UPDATED: You can listen to the conference call using the player below, or read the transcript here.
Today, Senator Sheldon Whitehouse (D-R.I.), along with 10 of his colleagues, re-introduced his bill – the “Caging Prohibition Act” – that if enacted, would prevent political operatives from removing eligible voters from voting lists based on inaccurate and unreliable information. Like the Deceptive Practices and Voter Intimidation Prevention Act, originally introduced by then Senator Barack Obama, the need for this bill became increasingly evident in the most recent federal elections where we have seen an increase in dirty campaign tricks aimed at suppressing the vote.
From the press release:
The Caging Prohibition Act, which was first introduced in the 110th Congress, would prohibit interference with registration or voting based solely on unreliable information, such as a "caging list." Caging is a voter suppression tactic in which a political party, campaign, or other entity sends mail marked "do not forward" to a targeted group of voters - often minorities or residents of minority neighborhoods. A list of those whose mail was returned "undelivered" is then used as the basis for challenges to the right of those citizens to vote, on the grounds that the voter does not live at the address where he or she is registered. There are many reasons that mail is returned undelivered, however; an eligible voter could be overseas on active military service or a student registered at a parent's address.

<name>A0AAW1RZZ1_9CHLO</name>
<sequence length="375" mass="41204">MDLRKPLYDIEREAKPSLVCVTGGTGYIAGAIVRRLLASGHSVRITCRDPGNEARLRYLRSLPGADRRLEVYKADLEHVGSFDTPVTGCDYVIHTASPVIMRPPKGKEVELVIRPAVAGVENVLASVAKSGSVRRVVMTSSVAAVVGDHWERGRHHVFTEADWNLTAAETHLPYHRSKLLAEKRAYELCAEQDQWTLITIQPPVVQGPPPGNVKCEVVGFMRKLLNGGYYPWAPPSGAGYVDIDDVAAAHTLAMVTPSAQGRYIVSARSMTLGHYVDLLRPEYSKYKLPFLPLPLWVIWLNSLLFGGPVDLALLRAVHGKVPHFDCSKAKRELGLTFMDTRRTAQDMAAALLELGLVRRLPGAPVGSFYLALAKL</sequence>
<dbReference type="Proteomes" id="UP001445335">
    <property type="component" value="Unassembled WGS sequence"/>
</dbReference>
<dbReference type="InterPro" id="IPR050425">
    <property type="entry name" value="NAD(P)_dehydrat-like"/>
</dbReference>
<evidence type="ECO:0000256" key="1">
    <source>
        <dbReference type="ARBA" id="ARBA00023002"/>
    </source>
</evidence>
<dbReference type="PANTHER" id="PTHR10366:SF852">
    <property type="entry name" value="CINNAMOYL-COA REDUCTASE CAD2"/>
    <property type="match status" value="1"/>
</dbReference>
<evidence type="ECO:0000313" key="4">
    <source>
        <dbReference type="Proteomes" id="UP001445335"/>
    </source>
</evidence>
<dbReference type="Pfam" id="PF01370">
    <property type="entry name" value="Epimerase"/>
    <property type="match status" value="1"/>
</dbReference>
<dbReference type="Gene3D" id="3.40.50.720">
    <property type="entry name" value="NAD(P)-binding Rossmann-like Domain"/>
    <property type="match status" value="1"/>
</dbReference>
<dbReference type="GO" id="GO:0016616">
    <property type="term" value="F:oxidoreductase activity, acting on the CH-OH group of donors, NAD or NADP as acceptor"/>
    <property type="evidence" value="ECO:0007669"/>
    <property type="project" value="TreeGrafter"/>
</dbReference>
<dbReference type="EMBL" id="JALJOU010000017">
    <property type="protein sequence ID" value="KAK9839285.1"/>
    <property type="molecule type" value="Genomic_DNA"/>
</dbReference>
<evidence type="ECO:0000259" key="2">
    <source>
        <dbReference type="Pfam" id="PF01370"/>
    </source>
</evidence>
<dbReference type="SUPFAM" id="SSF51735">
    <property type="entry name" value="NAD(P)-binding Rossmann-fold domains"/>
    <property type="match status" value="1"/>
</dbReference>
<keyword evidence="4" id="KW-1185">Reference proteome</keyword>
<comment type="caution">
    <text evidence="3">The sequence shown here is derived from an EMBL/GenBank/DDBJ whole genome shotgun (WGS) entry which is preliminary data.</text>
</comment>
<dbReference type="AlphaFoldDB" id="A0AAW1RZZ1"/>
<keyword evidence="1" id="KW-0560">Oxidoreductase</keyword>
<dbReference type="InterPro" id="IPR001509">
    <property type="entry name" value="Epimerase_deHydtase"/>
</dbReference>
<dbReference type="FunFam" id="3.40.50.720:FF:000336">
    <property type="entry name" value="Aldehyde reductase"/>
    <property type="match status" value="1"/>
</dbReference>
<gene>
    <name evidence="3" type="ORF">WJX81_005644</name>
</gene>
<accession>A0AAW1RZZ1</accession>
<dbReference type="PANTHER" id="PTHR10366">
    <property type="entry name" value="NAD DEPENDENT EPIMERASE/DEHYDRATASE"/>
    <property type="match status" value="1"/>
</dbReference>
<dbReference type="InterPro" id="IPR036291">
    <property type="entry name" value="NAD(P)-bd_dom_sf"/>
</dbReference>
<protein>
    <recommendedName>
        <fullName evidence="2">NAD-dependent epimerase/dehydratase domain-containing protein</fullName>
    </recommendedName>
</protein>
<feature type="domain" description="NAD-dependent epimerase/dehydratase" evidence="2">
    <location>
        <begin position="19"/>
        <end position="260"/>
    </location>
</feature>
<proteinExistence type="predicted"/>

The Caging Prohibition Act would mandate that anyone who challenges the right of another citizen to vote must set forth the specific grounds for that voter's alleged ineligibility and describe the evidence to support that conclusion, under penalty of perjury. Following allegations in 2008 that Republican Party officials in Michigan, Florida, Indiana, and Ohio were considering challenging the eligibility of voters who were on a list of people whose homes were subject to foreclosure, the sponsors updated last year's version of the Caging Prohibition Act to explicitly prohibit challenges based on the foreclosure status of a voter's residence.
People For the American Way is committed to passing legislation that will increase the franchise and eliminate barriers to the ballot. This is what a true democracy is all about. While this country may have passed a threshold in the 2008 elections such that those working to decrease the franchise were overtaken by voting right advocates and the massive participation of voters, we must still be vigilant in protecting the franchise lest we repeat the electoral tragedies experienced during the 2000 and 2004 Presidential Elections. Senator Whitehouse’s voter caging bill is a welcome step in this process and we encourage all Senators to support this bill in a timely fashion so that we can protect the rights of all voters.